Gallup Poll buries the lede: Uninsured down to 12.9% in first half of April!

Hat Tip To: 
(various)

A bunch of people have sent me this link to the latest Gallop poll, which is certainly welcome news but isn't exactly unexpected:

WASHINGTON, D.C. -- The uninsured rate among adults aged 18 and older in the states that have chosen to expand Medicaid and set up their own exchanges in the health insurance marketplace has declined significantly more this year than in the remaining states that have not done so. The uninsured rate, on average, declined 2.5 percentage points in the 21 states (plus the District of Columbia) that have implemented both of these measures, compared with a 0.8-point drop across the 29 states that have taken only one or neither of these actions.

So, this is awesome news. Aside from the obvious, though, let's look at the other key stats:

There has been a statistically significant and meaningfully large decline in the percentage of uninsured U.S. adults. The uninsured rate peaked at 18.0% in the third quarter of 2013, the highest rate measured since Gallup and Healthways began tracking in 2008. The uninsured rate has been consistently trending downward since then, falling to 15.0% in March and further to 12.9% for April 1-14 polling. If the rate for the first half of April holds throughout the month, it will be the lowest monthly uninsured rate in 76 months of tracking.

Whoa. 12.9% for the first half of April? Considering that there will still be some stragglers coming in after 4/14 from Oregon, Nevada, Hawaii, Minnesota, DC and possibly a few other states, plus oddball enrollees who submitted paper applications by April 7th and so on, I think it's safe to say that this number will indeed hold. For that matter, depending on how the question was worded, I'm assuming that some people whose policies don't actually kick in until May might have said that they aren't currently insured while others answered that they are. This suggests that the May polling will see an even more impressive drop in the uninsured.

Uninsured rates are declining faster in some states than in others. As Dan Witters reported on Gallup.com this morning, the uninsured rate in the 21 states (and the District of Columbia) that have chosen to expand Medicaid and set up a locally managed marketplace exchange has dropped three times as much as the rate in states that didn’t take these actions. This finding suggests that these mechanisms seem to be working.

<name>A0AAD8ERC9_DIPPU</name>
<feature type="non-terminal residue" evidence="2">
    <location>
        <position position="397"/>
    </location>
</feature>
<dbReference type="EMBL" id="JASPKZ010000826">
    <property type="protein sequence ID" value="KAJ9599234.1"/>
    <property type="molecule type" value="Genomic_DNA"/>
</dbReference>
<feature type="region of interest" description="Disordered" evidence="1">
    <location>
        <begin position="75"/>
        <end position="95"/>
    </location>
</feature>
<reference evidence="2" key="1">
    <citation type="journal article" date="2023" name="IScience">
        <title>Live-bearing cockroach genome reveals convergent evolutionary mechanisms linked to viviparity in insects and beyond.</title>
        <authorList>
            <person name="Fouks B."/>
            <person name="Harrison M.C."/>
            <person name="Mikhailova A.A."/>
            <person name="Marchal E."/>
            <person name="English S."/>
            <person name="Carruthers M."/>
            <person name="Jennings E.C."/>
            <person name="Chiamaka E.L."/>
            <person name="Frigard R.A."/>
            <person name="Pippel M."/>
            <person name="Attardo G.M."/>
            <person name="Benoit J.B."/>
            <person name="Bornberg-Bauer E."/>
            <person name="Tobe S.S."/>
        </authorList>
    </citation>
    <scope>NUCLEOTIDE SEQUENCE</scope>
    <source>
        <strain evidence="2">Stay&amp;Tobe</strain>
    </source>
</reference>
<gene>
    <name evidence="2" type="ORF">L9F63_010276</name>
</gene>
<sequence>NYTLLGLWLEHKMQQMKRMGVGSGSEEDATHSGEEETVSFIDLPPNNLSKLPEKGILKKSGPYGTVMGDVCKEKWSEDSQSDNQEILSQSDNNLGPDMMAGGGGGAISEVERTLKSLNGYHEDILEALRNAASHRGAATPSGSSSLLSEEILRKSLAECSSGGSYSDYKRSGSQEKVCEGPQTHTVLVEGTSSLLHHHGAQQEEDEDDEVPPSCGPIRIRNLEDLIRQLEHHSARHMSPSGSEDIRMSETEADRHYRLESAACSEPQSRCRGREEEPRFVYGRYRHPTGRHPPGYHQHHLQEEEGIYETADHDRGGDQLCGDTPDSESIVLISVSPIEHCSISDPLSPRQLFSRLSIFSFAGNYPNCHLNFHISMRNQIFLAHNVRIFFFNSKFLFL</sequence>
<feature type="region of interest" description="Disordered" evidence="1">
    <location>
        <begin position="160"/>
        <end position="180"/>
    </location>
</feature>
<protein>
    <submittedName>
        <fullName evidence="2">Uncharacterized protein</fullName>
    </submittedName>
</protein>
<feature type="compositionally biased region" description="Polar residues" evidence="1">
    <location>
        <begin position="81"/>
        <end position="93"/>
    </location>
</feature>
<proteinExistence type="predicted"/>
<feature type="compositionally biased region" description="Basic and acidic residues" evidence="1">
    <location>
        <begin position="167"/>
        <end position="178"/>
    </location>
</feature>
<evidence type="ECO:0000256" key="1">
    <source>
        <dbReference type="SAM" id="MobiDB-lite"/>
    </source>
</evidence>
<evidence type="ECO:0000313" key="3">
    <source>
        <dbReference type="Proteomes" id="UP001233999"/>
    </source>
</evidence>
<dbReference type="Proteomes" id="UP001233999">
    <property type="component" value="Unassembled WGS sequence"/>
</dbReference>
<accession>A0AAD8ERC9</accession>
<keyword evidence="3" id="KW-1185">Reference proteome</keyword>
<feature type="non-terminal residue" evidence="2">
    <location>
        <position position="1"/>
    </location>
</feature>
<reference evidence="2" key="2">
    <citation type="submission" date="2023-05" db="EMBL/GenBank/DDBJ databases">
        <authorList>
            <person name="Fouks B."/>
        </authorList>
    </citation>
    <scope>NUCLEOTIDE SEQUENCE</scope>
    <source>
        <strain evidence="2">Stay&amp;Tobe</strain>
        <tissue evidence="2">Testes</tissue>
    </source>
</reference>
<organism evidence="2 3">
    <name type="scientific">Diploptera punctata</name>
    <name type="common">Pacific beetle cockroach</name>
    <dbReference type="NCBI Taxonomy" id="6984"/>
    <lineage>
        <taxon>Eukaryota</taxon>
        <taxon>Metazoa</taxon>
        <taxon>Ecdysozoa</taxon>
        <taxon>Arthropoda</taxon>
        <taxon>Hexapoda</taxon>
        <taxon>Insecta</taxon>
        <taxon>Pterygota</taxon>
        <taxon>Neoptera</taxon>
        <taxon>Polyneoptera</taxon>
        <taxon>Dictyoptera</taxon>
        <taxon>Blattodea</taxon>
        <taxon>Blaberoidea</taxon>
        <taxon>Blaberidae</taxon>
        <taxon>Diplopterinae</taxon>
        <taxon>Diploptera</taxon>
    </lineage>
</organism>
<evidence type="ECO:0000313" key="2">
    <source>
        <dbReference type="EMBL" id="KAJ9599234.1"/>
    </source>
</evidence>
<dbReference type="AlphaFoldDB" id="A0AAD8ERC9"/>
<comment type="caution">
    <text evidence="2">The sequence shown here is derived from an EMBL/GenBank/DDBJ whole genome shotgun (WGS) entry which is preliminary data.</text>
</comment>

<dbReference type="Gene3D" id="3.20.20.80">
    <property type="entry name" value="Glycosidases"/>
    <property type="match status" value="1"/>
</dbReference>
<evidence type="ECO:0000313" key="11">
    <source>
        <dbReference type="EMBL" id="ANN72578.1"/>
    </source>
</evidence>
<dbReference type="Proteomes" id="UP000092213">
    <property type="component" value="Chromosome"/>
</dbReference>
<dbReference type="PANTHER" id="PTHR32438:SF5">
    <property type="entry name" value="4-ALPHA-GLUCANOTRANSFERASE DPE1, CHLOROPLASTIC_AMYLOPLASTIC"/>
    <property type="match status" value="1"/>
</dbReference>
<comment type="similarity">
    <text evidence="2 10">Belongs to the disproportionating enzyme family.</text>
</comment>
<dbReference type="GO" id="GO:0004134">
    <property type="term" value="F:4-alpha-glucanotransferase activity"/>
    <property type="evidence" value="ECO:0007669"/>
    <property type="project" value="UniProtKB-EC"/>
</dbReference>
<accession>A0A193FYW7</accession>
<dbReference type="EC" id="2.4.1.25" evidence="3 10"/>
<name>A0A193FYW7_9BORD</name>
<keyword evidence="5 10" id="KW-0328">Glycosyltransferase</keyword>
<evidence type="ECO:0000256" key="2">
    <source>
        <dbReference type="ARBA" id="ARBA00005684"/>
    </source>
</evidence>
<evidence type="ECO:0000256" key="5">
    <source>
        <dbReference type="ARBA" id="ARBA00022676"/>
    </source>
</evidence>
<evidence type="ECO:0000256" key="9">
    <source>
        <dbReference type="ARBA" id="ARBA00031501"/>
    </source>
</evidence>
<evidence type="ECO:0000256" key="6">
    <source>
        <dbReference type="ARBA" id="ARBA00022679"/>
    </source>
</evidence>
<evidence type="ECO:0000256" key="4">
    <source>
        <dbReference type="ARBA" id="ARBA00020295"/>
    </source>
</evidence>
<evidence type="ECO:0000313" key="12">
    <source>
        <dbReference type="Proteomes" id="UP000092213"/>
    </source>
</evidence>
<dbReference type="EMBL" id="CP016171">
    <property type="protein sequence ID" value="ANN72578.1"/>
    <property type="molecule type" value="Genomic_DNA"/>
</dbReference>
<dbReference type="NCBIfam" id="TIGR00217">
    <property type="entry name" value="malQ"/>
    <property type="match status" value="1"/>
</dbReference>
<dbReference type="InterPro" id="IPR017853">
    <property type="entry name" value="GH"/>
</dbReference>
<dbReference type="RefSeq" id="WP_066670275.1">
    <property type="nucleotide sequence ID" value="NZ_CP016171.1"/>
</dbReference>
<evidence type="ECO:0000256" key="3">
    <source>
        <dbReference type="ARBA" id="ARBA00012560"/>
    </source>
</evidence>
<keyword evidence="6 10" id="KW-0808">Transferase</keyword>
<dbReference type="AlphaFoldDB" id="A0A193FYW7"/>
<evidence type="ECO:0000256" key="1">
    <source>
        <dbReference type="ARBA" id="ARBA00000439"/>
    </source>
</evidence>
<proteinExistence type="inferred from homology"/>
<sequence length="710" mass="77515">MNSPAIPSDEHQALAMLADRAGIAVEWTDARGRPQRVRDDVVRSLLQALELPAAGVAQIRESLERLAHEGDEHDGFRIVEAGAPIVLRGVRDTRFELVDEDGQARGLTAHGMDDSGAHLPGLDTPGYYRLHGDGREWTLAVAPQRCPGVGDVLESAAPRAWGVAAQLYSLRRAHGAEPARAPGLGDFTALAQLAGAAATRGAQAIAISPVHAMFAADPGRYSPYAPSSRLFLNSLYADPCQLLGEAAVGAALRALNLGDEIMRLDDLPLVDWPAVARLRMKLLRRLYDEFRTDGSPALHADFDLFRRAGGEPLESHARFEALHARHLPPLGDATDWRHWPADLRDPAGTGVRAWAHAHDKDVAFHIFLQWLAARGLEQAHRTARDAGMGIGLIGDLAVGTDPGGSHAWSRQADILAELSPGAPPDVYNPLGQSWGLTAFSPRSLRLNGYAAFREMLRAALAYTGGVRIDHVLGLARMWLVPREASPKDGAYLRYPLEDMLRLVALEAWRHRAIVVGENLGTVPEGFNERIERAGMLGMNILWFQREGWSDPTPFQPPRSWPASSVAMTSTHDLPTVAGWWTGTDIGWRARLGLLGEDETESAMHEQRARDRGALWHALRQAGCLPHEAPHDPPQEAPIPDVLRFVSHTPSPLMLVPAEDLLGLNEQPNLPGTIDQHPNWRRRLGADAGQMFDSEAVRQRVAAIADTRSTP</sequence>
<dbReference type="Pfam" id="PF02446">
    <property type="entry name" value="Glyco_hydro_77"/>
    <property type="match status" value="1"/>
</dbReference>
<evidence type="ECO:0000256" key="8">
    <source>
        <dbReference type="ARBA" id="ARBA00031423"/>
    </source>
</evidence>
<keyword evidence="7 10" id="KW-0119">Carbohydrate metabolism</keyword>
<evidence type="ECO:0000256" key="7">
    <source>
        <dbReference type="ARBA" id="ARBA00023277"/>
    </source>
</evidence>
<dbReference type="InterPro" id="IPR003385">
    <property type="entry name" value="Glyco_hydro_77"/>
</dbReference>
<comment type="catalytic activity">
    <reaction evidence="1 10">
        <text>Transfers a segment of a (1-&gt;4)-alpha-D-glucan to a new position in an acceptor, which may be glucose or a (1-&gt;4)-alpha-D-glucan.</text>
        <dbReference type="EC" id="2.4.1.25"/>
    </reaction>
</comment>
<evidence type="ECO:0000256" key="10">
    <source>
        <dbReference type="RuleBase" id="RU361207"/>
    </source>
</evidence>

Again, not exactly a shocker there.

Half of newly insured Americans got their insurance through an exchange. Gallup asked Americans who said they got a new policy in 2014 whether they had a policy in 2013. Four percent of Americans did not have a policy previously and became insured for the first time this year. Of these Americans, about half (2.1%) say they purchased their plan through a federal or state exchange. The other half of newly insured Americans got insurance through other sources, such as an employer, Medicaid expansion, or private insurance companies.

Yup, looks like it's working to me.

The newly insured skew slightly younger, but not healthier. Young and healthy Americans are an important target in public outreach efforts for enrollment, because they essentially subsidize the cost of insurance for those who are older and less healthy. Frank Newport’s analysis of Gallup Daily tracking data shows that newly insured Americans are fairly evenly distributed across 18- to 64-year-olds, with a slight to moderate skew toward younger Americans aged 18 to 29 years. Using a measure of self-reported health status, Gallup found that the newly insured in 2014 mirror the health of the overall population, meaning they are neither sicker nor healthier. Not surprisingly, the newly insured also tend to have lower incomes and are more likely to be Democrats than the general U.S. adult population.

Now there's an irony for you: For all the fuss made about how incredibly important it was for plenty of "Young Invincibles" to enroll, it turns out that they got the young...just not the invincible. Ah, well.